{Covid-19} How we do meals during lockdown

Let’s talk about lockdown and meals. I have been responsible for all but 4 – 5 meals during the last 83 days. The 4 – 5 meals were when we ordered in.

Part of that is a control issue (I do like to plan and cook the meals, and make sure than we don’t eat the same thing too much), part of that was a logistics issue (I am better at getting things done in the short time after work and when we want to eat) and part of that is a planning issue (at the start especially, there was so much that wasn’t available and food needed to be used up to make sure nothing went to waste).

Very soon though, I realised that after more than 8 hours of sitting at a desk, I enjoyed the chopping and slicing, combining, and flavouring. Doing things with my hands enabled me to use other parts of my mind and body. Is it the same for you?

Breakfast

Everyone is on a different schedule so does their own thing. I have noticed that during winter, my husband’s been preparing enough oats for him and the kids (I don’t eat any mushy food – I like my oats toasted and hard, like in granola). Friends, if people take over tasks in the house, say nothing!

We have variations on cereals like all-bran flakes, muesli, yoghurt, toast, etc. Nothing fancy or cooked.

Lunch

I usually loosely plan lunches – sandwiches with tuna, eggs, cheese, ham (when it was warmer), sometimes leftovers, etc.

I usually make the kids’ lunches – they are quite capable but I am not a fan of cleaning up after them as they don’t see all the crumbs, etc.

Suppers

I definitely make a menu plan. The menu plan is loose so I often swop meals around within the week, or abandon something altogether if I’m not in the mood to cook that meal.

Of course, as always, I run a very tight freezer inventory because I hate forgotten food and I love using up things. I’m a finisher.

On the weekends, I prepare that evening’s meal plus at least one extra. E.g. while I’m cooking pasta, I’m assembling enchiladas for the freezer. Sometimes the extras even run to two extra meals, which really helps during the week when I don’t have much time. Long-time readers will know that I always advocate cooking a double batch. When I did those enchiladas, there was enough filling for two meals – yay!

Working during this pandemic has been relentless and I’m afraid I’m not very good at switching off (yet) without a hard deadline like a Zumba class, so it helps when there are healthy meals in the freezer.

I always love cooking during winter so it’s been fun to experiment with the occasional new meal and to try desserts.

One thing I will say – I have not once baked banana bread or even been tempted to make a sourdough bread 😉

What’s been your lockdown meals situation? Have you been eating out of your freezer and using up food? Would you say you’ve eaten better (healthier) or not so much?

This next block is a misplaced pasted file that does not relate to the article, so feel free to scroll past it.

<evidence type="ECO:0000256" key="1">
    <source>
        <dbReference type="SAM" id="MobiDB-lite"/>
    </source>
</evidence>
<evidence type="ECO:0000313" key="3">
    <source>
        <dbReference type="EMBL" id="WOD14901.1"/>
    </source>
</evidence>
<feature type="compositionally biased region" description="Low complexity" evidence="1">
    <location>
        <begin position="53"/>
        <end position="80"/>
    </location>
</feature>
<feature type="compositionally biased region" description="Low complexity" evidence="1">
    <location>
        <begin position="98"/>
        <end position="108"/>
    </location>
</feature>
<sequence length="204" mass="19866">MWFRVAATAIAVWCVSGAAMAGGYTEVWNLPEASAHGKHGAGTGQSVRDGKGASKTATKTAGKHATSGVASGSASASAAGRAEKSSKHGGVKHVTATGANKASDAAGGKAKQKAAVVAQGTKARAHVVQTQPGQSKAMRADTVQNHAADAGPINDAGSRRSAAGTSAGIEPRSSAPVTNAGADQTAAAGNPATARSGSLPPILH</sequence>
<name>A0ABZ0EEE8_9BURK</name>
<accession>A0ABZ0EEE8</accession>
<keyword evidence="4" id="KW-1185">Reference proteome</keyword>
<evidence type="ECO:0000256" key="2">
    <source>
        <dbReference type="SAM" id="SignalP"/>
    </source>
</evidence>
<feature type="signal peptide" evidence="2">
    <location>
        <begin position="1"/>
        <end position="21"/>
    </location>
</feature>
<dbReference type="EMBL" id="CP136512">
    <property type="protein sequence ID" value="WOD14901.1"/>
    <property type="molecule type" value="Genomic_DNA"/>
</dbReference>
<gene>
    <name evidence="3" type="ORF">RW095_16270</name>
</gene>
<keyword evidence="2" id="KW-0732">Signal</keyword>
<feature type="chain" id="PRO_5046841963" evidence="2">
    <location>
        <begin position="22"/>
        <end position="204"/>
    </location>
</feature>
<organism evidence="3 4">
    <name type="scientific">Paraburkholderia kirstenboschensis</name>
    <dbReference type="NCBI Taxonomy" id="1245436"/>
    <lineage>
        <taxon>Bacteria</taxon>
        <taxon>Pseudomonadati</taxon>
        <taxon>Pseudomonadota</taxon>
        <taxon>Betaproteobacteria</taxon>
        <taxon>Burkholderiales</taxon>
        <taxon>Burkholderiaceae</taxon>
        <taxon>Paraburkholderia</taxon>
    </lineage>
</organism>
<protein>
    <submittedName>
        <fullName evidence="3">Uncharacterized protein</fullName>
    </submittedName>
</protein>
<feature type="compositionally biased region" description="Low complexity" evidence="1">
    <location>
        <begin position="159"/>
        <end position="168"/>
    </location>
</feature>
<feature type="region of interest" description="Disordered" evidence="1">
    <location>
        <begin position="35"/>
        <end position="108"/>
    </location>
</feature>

{Covid-19} 5 things I love and 5 things I’ll miss about lockdown

As we close out this month, and there’s more talk of opening up, I thought I’d share my 3 lists of 5 things. Do join me. This is great for your own Covid-19 journalling 🙂 or your bullet journal.

5 things I miss (more here)

  1. Freedom
  2. Seeing friends face-to-face
  3. Going to the gym
  4. My dance classes
  5. Kids going to school

5 things I love

  1. No traffic going to work
  2. Not having to colour my hair
  3. Seeing the daily winter sunsets (I would usually still be at work or driving home)
  4. Everyone is doing their own laundry
  5. Seeing the kids relate to each other like they did when they were little

5 things I’m grateful for (more here)

  1. Zoom Zumba and our core group of workout buddies
  2. That my husband and kids love being at home (I think this family can take only one of me!)
  3. Audio books accompanying my cleaning
  4. Cooking healthy meals and using up everything so there’s no waste
  5. Excellent sleep (I’ve averaged 8 hours for the last two months)

What are some of the things you miss and love about lockdown?

PS if you want to do a monthly review, download your monthly review pack here

{Covid-19} It’s all flipped, hasn’t it?!

Our president made his first announcement about social distancing on Sunday 15 March, and then on Monday 23 March, he announced that lockdown would begin on Friday 27 March.

We were on holiday in a very remote area of the country at the time of the lockdown announcement so we drove back home and were safely inside when lockdown began.

Monday 30th was the first day of work during lockdown. It was crazy. Also I made this list of things I wanted to get done on a daily basis. I was so naive – so, so naive. I work in financial services, which is an essential service. I am honestly busier now than when I have normal busy periods at work. If I don’t set good work boundaries, I end up working late into the night.

So that little Project Life card was only partially completed for 5 days and then I hid it deep down in the papers on my desk. Out of sight means no guilt about not getting things done.

This was my daily list for the second day of work/ lockdown. By the way, that “write blog” entry is this very one I’m finally writing two weeks later. That’s exactly a metaphor for life. I’ve not felt like doing anything extra on the computer after spending so much time on it for my actual work.

So what’s the point of telling you how I’m not getting my list done? I wanted to…

share my real life with you (not that I don’t always do that)

show you my ideal day vs reality

tell you how I’ve adapted and how things are now going

My workdays are taken up with work, a Zumba class (which is saving my sanity!) twice a week, cooking daily suppers, keeping up with the laundry and basic daily cleaning. And occasionally checking on the kids to make sure they’re doing schoolwork.

The only time I actually have to do anything extra like extra reading, organising, deep cleaning, etc. is on the weekend, just like before. Except! I’m doing so much proper cleaning and cooking ahead that I don’t have much time for extra because I’m knackered.